Cameroon opens up to the Orient
Clearly not a man to mince his words, Kimitoshi Nogawa began his very first training session in Yaounde with a statement as bold as they come. "My ambition is to make Canon the champions of Cameroon," he insisted, and his words will have been heard across the home of the Indomitable Lions, where his arrival from the Land of the Rising Sun is big news. He is, after all, the first Japanese footballer to ply his trade in Cameroon - but probably not the last. Two of his compatriots are already set to follow in his footsteps in the next few days.
The new man certainly looks to have his work cut out if he is to make good on his grandstand promise. Four-time African champions Canon have struggled in the early stages of the league season, and a lacklustre two points from five games sees them languishing in the lower reaches of the table. Not that Nogawa will be overly concerned. The globetrotter has plenty of experience packed into his suitcases, having played for several Japanese clubs and made career stop-offs in countries as diverse as Brazil, Poland and Italy.
So what attracted him to the challenge of football in an African championship? The answer is closely tied to the activities of Maboang Kessack Emmanuel. The former Indomitable Lions striker runs the management company Komodo Sports in Indonesia, the country where he finished his career in the mid-1990s alongside a certain Roger Milla.
In his new role as an agent, Maboang has made it possible for a large number of African players to leave their native countries and pursue their careers in Asia, most notably in Indonesia, Vietnam, Malaysia and India. The steady influx of genuine talent slowly set the local football officials to thinking. "The presidents of clubs in Asia were just amazed that African players could be so strong and have so much stamina, whatever the time of year," remembers Maboang. This heightened curiosity led him to help set up training camps in South Africa for Vietnamese club officials who wanted, "to see how they played over there and learn some lessons."
Like many of his compatriots, Nogawa rates African football highly, no doubt impressed by the exploits of Cameroon and Nigeria at recent FIFA World Cups. And unperturbed by the lack of financial resources that holds back many leagues, he was keen to, "go and see for myself, try the experience, get stronger and then why not try again in Europe."
Nogawa's first crack at the Old Continent was limited to brief flirtations with football in Poland and then Brescia in Italy, before he set sail for his latest adventure at the beginning of April. The only taste he had of what lay in store in Yaounde was a few hasty training sessions in Paris with former players and students from Cameroon - and we can assume the experience went well.
Patrick Mboma: an example to follow
The potential pitfalls for a Japanese footballer trying to adapt to the African game are not hard to number, with culture shock and home sickness at the head of the list. Many experts believe it to be almost impossible, but Maboang firmly disagrees. "Kimitoshi can adapt to Cameroon, just like Patrick Mboma did in Japan before him," he says confidently. Indeed, the former Cameroon international now proudly wears the colours of Verdy Kawasaki, having first joined Gamba Osaka back in 1996.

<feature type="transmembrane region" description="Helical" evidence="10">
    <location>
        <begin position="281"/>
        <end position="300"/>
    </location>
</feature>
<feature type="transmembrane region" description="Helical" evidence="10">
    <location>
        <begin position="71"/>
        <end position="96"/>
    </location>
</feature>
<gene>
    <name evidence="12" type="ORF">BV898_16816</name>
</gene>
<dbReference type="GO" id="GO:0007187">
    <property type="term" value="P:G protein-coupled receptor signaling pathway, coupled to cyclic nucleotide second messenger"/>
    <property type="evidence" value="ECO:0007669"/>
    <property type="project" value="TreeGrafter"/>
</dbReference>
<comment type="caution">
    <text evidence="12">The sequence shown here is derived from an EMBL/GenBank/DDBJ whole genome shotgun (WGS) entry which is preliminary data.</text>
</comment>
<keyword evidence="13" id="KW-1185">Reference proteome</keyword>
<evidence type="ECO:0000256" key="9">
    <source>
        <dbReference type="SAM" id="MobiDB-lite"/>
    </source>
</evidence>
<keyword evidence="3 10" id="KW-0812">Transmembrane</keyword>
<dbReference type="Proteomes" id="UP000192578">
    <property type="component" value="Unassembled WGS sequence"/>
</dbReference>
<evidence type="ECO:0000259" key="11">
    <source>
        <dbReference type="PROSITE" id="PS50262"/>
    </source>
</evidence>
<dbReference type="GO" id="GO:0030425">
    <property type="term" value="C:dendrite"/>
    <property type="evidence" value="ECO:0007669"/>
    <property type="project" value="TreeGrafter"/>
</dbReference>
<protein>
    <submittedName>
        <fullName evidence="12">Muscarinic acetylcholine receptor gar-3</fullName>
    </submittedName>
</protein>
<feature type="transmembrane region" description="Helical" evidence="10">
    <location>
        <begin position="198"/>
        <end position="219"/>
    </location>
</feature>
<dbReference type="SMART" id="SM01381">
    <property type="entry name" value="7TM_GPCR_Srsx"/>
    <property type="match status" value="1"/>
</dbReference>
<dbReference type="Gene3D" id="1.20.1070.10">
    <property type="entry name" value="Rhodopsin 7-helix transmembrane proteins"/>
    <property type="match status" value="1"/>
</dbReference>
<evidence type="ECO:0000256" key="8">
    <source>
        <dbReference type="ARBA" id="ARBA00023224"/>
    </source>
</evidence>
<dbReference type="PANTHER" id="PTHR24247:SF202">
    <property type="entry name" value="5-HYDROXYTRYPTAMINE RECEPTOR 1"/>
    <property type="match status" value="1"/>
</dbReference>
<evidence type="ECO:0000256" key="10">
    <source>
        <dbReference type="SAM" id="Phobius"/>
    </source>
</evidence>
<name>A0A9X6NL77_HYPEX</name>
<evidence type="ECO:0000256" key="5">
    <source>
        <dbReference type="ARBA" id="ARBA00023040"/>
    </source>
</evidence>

And the powerful striker has his own advice for Nogawa. "As far as I'm concerned, Japan leads the way in terms of organisation, so the difference between the two countries will hit him straight away. I'd recommend that he does exactly what I did - embrace the local customs, rather than expect others to adapt themselves to you. Starting to eat Cameroonian food, listening to the music and, most importantly, learning the language are all things that will help him flourish."
A genuine curiosity in his new home, Nogawa has attracted plenty of attention. Even the Japanese ambassador has become involved, assuring the player's security and promising to lend whatever help he can. The club, meanwhile, have provided their high-profile signing with a house and car, as well as a chauffeur for all his travel purposes.
For 'Doctor' Théophile Abega, Canon's President and a member of the Cameroon team that graced the 1982 FIFA World Cup, Nogawa's presence is an opportunity not only in sporting terms, but also financially. "I think that through our Japanese player, Canon can look to get support from Japanese clubs and businesses," he says. "We'll be celebrating Canon's 75th birthday on 9 November next year, and we plan to celebrate it with the Japanese."
Maboang is hopeful that the arrival of Nogawa and his two fellow countrymen will spark an influx of foreign talent into Cameroon, and even has his own dream for the future: "Who knows, maybe one day we'll have a white player in the national side. Why not a defender or a No. 10? Cameroon could have gone far in the 2002 FIFA World Cup Korea/Japan with someone pulling the strings in midfield, and that's still what we lack today." Certainly, a number of European nations have benefited from players with immigrant backgrounds, and the example could serve as a reference in Africa.
Of course, Nogawa is not the first foreign footballer to test himself in the Cameroonian league. Liberian aces George Weah and James Debbahda, and Japhet N'Doram from Chad all nurtured their talent with local sides before making names for themselves in Europe, and the question is will Nogawa be able to do the same? First things first, though - he has the small matter of a promise to keep by taking Canon to the top of the table! And far from being a dream, that may prove to be a very difficult reality.